Back on topic, this is a fourth line that could give the Hurricanes 8-10 quality minutes per game.they can all skate well, are responsible defensively and could add some secondary scoring along with it. At least more than they had from their fourth line last season, which will be hard not to accomplish. It pains me to knock Dwyer out of the top-nine, especially in favor of an unproven player, but I think he can thrive in a fourth line role if this unit is utilized in defensive situations. That seems to be what he is best suited for no matter what line he is on. Nash is also a very good defensively and this line could possibly eat up a lot of draws in their own zone to protect the first and third lines if needed. Welsh kind of fits in as a spare part because he can play left wing and has a fairly good chance of being on the roster for monetary reasons. Either way, this is a fourth line that should not be liability at even strength and can be counted on to play meaningful minutes.
Some might argue that Nash & Dwyer "should" be on the third line, but using top-nine players on the fourth line isn't necessarily a bad thing when concerning your teams depth. Of course, Dwyer & Nash staying on the fourth line will probably depend on how Dalpe, Bowman & Lindholm play on what I am dubbing "The Kid Line," but I think this could be an effective bottom unit for the Canes.
Justin Faulk – Joni Pitkanen
I've been toying around with the idea of a Faulk/Pitkanen pairing for quite awhile now and the team has only tried it a couple times. These two haven't played together long enough to make conclusions but when they were previously paired together, they gave the Hurricanes some great results at even strength in terms of territorial play. I'm all for them getting a longer look next season. You run the risk of putting two of the best puck-movers on the team on the same pairing and trusting Pitkanen in a tough-minute role (something no Carolina coach has done), but I think the team needs to think outside of the box with their defense pairings.
We know that Faulk can handle tough-minutes, as he did that with a couple different partners last year and Tim Gleason seems to have lost a step, so it might be wise to ease him out of a tough-minute role. Gleason's been the heavy-lifter on Carolina's blue-line for years now and Faulk is slowly beginning to take that role away from him. It wouldn't surprise me if Faulk completely takes over for him by the All-Star Break and the first pairing becomes him and Pitkanen. Why Pitkanen, though?
I've talked about how valuable Joni is as a puck-mover but he has struggled a bit in recent seasons due to Carolina's coaching staff constantly pairing him with another high-risk player (see: Jamie McBain). Using him with someone who is more sound defensively, like Faulk, could help Pitkanen's game at both ends of the ice and allow him to play in tougher situations. We know that he can log big minutes, but he is rarely out against other team's first lines. That could change next season.
Tim Gleason – Andrej Sekera
This could be the year that Gleason steps away from his his role as Atlas of Carolina's defense corps and passes the torch over to Faulk. With that, Gleason could get bumped down to a second pairing role, still playing around 20 minutes a night mind you, with one of Carolina's other defensemen. He was technically a second-pairing defenseman the last two years, but his minutes were often among Carolina's leaders because of how often he played on the PK. I wouldn't expect either to change this season, but he could see his role at even strength shift a little bit, unless the coaching staff still trusts him.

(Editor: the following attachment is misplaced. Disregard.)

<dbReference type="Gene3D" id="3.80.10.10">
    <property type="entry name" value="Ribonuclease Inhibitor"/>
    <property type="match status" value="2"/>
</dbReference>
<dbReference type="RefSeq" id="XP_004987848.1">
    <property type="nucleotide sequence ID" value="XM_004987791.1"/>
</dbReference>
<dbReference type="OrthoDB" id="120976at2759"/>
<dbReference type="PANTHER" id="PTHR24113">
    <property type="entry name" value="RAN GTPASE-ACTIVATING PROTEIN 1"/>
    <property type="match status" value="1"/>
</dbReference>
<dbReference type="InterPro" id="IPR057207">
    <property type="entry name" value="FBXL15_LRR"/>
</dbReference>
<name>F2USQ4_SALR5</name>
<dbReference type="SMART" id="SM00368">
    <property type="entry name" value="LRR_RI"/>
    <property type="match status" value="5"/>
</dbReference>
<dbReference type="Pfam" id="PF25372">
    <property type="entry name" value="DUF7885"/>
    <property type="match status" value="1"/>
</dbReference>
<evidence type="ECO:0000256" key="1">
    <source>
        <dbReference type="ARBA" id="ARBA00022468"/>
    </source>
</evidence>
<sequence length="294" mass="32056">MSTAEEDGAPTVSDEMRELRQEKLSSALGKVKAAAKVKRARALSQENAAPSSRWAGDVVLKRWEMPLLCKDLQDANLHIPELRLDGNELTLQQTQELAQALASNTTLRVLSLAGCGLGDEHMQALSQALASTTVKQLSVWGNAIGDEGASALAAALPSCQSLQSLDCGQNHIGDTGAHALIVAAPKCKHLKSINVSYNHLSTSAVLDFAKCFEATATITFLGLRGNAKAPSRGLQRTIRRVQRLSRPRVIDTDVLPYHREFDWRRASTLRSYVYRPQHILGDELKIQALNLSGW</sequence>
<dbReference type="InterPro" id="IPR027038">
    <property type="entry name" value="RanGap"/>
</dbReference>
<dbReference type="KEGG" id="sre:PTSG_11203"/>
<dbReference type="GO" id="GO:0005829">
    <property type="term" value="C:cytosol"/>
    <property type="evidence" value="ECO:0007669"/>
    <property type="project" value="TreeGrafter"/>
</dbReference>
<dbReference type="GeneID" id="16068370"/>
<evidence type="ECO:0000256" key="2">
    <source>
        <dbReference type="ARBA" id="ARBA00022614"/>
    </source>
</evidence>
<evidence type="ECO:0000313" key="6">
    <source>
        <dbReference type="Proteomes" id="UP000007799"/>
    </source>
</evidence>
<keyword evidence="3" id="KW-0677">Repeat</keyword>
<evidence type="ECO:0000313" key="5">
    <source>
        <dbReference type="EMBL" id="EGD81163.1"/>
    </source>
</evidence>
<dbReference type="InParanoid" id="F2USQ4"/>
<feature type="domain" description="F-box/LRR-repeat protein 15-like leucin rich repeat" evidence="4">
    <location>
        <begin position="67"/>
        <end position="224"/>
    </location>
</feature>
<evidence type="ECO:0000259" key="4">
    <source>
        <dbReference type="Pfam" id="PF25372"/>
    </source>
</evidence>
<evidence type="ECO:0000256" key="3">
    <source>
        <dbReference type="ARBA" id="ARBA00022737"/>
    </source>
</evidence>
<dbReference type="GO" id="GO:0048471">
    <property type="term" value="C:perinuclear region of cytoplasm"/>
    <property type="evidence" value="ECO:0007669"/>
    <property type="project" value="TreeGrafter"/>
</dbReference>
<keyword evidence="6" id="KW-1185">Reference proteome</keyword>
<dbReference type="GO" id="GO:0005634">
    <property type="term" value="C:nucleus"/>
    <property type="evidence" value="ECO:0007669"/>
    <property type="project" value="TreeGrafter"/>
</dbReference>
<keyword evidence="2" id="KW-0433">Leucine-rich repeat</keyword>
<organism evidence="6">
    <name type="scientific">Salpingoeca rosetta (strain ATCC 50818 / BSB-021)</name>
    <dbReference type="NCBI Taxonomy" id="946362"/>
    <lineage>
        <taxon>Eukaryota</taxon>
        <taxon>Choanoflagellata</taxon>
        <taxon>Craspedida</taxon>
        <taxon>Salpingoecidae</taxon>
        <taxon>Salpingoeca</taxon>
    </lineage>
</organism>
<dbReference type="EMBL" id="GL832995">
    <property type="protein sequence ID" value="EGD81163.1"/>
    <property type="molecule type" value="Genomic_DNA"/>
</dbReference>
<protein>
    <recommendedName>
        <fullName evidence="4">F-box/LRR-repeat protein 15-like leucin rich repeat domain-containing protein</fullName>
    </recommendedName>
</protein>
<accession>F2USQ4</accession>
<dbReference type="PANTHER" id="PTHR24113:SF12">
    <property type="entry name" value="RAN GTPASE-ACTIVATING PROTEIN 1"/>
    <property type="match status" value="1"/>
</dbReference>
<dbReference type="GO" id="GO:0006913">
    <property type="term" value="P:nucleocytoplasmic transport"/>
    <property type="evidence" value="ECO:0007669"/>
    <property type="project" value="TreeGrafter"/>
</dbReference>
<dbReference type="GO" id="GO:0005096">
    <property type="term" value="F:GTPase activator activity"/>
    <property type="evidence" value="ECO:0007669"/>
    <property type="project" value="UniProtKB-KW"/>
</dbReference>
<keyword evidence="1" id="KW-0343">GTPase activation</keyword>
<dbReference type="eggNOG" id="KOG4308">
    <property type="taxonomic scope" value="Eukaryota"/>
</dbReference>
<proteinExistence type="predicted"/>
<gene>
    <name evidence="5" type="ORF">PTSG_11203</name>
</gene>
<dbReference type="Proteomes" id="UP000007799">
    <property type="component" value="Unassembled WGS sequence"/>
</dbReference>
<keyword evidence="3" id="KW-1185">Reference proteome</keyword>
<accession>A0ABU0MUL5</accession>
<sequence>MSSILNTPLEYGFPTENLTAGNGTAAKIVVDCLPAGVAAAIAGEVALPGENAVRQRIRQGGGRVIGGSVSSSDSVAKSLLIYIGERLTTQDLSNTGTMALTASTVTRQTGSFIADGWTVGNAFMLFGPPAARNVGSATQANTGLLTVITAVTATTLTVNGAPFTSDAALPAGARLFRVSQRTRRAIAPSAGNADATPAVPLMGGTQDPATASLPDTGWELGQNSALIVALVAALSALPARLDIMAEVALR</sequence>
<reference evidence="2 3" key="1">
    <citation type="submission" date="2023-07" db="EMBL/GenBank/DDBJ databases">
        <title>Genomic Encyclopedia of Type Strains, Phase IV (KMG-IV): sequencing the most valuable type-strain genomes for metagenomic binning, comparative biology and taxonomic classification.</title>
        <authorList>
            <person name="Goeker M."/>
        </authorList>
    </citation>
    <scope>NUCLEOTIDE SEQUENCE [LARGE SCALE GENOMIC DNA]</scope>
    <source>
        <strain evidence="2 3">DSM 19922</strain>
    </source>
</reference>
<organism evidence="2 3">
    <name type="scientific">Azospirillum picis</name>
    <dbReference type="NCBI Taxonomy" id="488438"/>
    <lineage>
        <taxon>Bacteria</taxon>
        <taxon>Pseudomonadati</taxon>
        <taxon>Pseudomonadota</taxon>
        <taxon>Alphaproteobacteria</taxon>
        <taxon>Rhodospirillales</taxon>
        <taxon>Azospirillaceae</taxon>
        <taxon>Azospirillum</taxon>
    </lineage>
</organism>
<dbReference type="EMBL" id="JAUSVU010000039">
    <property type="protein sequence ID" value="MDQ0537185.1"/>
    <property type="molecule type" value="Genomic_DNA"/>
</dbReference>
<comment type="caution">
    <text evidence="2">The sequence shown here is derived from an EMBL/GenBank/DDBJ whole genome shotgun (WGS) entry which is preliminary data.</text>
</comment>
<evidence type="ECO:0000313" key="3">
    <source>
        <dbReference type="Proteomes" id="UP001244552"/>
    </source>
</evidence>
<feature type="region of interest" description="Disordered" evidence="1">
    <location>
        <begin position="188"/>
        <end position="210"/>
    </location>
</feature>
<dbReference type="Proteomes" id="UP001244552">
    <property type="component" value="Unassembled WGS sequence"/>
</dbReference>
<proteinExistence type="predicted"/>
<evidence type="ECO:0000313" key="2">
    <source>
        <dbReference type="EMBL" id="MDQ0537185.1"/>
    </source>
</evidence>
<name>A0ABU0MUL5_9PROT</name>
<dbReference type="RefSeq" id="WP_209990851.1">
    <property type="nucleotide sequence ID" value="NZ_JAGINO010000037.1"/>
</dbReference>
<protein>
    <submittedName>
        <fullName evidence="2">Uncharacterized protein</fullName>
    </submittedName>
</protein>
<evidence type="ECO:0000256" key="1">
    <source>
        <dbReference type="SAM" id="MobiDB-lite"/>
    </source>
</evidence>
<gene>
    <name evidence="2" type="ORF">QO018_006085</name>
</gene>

Sekera could make a solid defense partner for Gleason, though because he is a versatile player who can handle the puck well and play the shutdown role if needed, too. On this pairing, he will probably be the guy leading most of the breakouts and doing most of the puck-handling while Gleason provides more of a physical presence. This is what Joe Corvo did when these two were paired together and while I think Sekera is a downgrade offensively, he is a little smarter with the puck and should be able to get it out without much trouble.
One issue with this pairing, however, is that you have two left-handed shots on the same duo and Muller usually doesn't do that unless an injury occurs. Sekera is capable of playing both sides, so I don't think this will be a huge problem, but it could impact how effective his breakouts are and it will certainly affect how good they are at driving the play at even strength. With these two playing secondary minutes, I would like to see them beat that competition, but I see Muller using both of them in big situations, so it will be interesting to see what happens here.
Jay Harrison – Mike Komisarek/Brett Bellemore
Harrison will start this year where he was at the beginning of each of the last few seasons, on the third pairing but I'm willing to bet that he will not end up there. Whenever a shake-up is needed or an injury occurs, Harrison is always the first guy to slide into a bigger role to cover up for a loss. He is best suited as a third-pairing guy, though and I hope that he spends at least half of the season there because the Hurricanes will be in decent shape if that's the case. Harrison is a very good defender, but he is prone to turnovers and doesn't have the food-speed to keep up with more skilled forwards. On the third pairing, it's hard to find a better player but as a top-four defenseman, he has his issues.
Playing next to him will be either Mike Komisarek or Brett Bellemore. Komisarek will probably start opening night with Bellemore or Ryan Murphy being the extra defenseman. I have Bellemore on here instead of Murphy because the latter isn't waiver eligible and can go to the minors without the Canes running the risk of losing him. The same can't be said for Bellemore, though and the coaches seem to like him, so I think he will be on the team come opening night even if he ends up in the press box. Komisarek has not played well as an NHL-er in years, so I think he could lose some playing time to Bellemore if he struggles and Murphy could also insert himself into the picture if the team needs offense from the back-end.
Either way, this pairing will probably receive sheltered minutes no matter who is playing on it.